Diaspora, Identity and Religion: New Directions in Theory by Carolin Alfonso, Waltraud Kokot, Khachig Tölölyan

By Carolin Alfonso, Waltraud Kokot, Khachig Tölölyan

During the last decade, ideas of diaspora and locality have received advanced new meanings in political discourse in addition to in social and cultural reports. Diaspora, particularly, has bought new meanings relating to notions resembling worldwide deterritorialization, transnational migration and cultural hybridity.The authors talk about the most important recommendations and conception, specialise in the that means of faith either as an element in forming diasporic social businesses, in addition to shaping and keeping diasporic identities, and the appropriation of area and position in background. It comprises modern study of the Caribbean, Irish, Armenian, African and Greek diasporas.

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Smyth 1995: 228) ‘Too close for comfort’ 39 Another is give in to the pressure ‘to assimilate, to sound English, to lie low’ (Smyth 1995: 227). Irish women’s lives in England were marked in specific ways by the ongoing conflict over Northern Ireland. For example, following the IRA bombing of a Birmingham pub in 1974, Máire O’Shea notes that ‘[t]he whole Irish community in Britain was being punished, and women bore much of the brunt. They would be dragged out of bed during raids, wearing only nightwear, to face degrading sexist jibes … Some who had settled in Birmingham for many years were forced to leave’ (quoted in Rossiter 1992: 73).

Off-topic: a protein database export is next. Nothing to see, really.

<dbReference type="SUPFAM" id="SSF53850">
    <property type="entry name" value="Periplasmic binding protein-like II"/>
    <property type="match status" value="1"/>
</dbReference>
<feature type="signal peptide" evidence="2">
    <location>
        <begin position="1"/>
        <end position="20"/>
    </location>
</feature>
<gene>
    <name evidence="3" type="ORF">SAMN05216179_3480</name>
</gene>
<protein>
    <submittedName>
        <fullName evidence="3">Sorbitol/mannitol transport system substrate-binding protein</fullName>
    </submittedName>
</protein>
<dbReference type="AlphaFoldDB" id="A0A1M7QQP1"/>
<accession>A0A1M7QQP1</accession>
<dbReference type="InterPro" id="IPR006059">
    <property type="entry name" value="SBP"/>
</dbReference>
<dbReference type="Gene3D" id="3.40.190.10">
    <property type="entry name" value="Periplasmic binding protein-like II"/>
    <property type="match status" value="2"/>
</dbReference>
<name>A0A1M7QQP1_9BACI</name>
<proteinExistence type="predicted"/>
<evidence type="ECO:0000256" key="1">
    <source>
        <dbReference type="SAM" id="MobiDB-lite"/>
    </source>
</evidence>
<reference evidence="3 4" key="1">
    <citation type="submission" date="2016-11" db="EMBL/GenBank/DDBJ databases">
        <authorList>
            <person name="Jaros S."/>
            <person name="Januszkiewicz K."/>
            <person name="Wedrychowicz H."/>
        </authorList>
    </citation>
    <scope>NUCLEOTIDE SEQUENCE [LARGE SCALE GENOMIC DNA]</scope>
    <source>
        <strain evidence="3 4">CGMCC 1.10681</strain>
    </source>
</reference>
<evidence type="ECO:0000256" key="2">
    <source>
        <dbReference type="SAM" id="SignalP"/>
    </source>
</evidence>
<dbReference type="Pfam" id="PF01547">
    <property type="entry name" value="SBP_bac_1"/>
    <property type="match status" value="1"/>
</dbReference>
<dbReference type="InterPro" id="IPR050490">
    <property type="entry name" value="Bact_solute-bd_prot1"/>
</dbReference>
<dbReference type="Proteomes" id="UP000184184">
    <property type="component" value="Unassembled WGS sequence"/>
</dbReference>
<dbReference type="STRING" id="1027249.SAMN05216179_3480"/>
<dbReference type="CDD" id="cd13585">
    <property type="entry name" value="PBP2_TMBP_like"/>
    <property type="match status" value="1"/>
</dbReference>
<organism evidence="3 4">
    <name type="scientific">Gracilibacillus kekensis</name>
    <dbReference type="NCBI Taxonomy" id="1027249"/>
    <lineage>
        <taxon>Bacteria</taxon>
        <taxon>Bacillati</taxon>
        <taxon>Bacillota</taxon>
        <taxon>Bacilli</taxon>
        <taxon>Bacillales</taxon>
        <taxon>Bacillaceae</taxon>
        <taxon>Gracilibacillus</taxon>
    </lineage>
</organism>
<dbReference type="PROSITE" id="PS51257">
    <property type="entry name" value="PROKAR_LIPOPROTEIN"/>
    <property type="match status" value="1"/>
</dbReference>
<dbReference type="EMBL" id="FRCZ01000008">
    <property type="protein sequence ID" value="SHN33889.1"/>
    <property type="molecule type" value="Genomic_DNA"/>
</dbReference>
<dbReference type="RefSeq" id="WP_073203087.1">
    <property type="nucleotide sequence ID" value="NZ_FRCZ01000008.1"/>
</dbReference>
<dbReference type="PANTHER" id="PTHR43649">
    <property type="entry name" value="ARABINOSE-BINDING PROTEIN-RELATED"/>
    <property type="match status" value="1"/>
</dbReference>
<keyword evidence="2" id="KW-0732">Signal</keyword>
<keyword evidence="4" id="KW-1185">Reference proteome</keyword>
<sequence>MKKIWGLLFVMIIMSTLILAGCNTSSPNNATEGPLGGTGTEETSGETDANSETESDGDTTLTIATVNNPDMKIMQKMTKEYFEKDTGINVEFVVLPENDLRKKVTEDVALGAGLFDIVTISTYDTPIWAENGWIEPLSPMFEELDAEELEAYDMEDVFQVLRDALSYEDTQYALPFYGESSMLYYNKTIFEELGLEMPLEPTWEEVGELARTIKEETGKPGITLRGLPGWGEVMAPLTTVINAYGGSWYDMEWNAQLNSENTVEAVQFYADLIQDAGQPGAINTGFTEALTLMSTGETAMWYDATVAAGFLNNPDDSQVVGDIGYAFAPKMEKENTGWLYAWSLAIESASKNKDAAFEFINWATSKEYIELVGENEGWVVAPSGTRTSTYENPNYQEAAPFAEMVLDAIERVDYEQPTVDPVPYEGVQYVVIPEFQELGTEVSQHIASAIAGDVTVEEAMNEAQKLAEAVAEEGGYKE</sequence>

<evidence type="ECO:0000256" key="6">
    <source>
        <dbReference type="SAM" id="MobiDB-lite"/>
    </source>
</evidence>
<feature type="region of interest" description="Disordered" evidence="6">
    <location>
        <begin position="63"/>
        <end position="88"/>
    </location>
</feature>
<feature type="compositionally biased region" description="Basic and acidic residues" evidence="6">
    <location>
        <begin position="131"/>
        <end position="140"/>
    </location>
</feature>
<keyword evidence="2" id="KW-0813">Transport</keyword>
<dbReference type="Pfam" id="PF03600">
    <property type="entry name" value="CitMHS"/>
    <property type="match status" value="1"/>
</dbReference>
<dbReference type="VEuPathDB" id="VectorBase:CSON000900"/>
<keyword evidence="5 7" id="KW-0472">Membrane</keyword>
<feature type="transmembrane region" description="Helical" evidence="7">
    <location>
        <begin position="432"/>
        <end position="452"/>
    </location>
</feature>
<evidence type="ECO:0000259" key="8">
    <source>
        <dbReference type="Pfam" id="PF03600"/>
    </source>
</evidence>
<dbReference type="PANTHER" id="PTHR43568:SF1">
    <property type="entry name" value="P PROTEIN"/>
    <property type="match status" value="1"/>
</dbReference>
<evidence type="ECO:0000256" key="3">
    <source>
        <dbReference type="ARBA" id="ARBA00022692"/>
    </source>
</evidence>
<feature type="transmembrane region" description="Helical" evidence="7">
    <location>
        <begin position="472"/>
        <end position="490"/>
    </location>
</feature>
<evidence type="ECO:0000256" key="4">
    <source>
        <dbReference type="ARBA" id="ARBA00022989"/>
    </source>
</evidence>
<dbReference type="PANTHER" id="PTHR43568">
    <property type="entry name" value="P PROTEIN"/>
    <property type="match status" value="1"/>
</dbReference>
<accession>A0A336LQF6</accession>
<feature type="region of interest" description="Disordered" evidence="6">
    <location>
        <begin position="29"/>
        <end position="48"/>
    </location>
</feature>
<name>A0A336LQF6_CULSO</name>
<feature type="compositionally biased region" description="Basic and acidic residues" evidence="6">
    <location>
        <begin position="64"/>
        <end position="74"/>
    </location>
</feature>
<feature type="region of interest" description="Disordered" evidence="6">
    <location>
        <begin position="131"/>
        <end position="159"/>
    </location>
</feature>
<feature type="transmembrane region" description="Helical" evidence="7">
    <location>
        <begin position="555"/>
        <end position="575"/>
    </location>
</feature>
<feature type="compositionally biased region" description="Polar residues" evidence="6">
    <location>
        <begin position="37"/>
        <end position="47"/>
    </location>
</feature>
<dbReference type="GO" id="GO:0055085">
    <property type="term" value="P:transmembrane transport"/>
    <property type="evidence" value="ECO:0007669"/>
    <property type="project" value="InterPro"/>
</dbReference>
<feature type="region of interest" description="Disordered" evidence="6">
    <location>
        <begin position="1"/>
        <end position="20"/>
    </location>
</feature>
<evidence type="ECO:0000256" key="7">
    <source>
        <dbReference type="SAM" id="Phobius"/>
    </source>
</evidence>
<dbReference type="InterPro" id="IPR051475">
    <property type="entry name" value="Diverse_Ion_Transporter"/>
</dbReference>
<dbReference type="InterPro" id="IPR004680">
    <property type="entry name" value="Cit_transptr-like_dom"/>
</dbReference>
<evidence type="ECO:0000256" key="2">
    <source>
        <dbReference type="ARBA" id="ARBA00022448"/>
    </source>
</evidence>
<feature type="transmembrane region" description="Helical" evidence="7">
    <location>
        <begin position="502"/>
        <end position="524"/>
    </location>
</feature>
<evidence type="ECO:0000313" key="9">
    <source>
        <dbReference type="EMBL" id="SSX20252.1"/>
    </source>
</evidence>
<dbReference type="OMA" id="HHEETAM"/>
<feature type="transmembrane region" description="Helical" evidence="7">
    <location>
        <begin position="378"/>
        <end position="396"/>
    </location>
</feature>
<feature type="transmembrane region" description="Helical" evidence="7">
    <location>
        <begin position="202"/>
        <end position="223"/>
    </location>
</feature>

1997) Global Diasporas: An Introduction, Seattle, WA: University of Washington Press. N. S. , Boulder, CO and Oxford: Westview, 101–35. French Foreign Policy: Official Statements, Speeches, and Communiqués, July–December 1967, New York: Ambassade de France, Service de Presse et d’Information: 135–6. Deconstructing and comparing diaspora 29 Hyman, A. (1997) Russian Minorities in the Near Abroad, London: Research Institute for the Study of Conflict and Terrorism. M. (1915) ‘Democracy versus the melting pot’, The Nation, 8 and 25 February 1915; reprinted in Culture and Democracy in the United States (1924), New York: Boni & Liveright.

There is considerable debate about the conditions sufficient for the maintenance of a diaspora. How numerous must a group be to be properly called a diaspora? There is, first of all, the demographic dimension: there have to be enough people to constitute a critical mass for the maintenance of institutions. There must be sufficient markers of the ‘home country’ culture within an ethnic or religious minority community in order for it to be preserved. But which of these markers are absolutely necessary?

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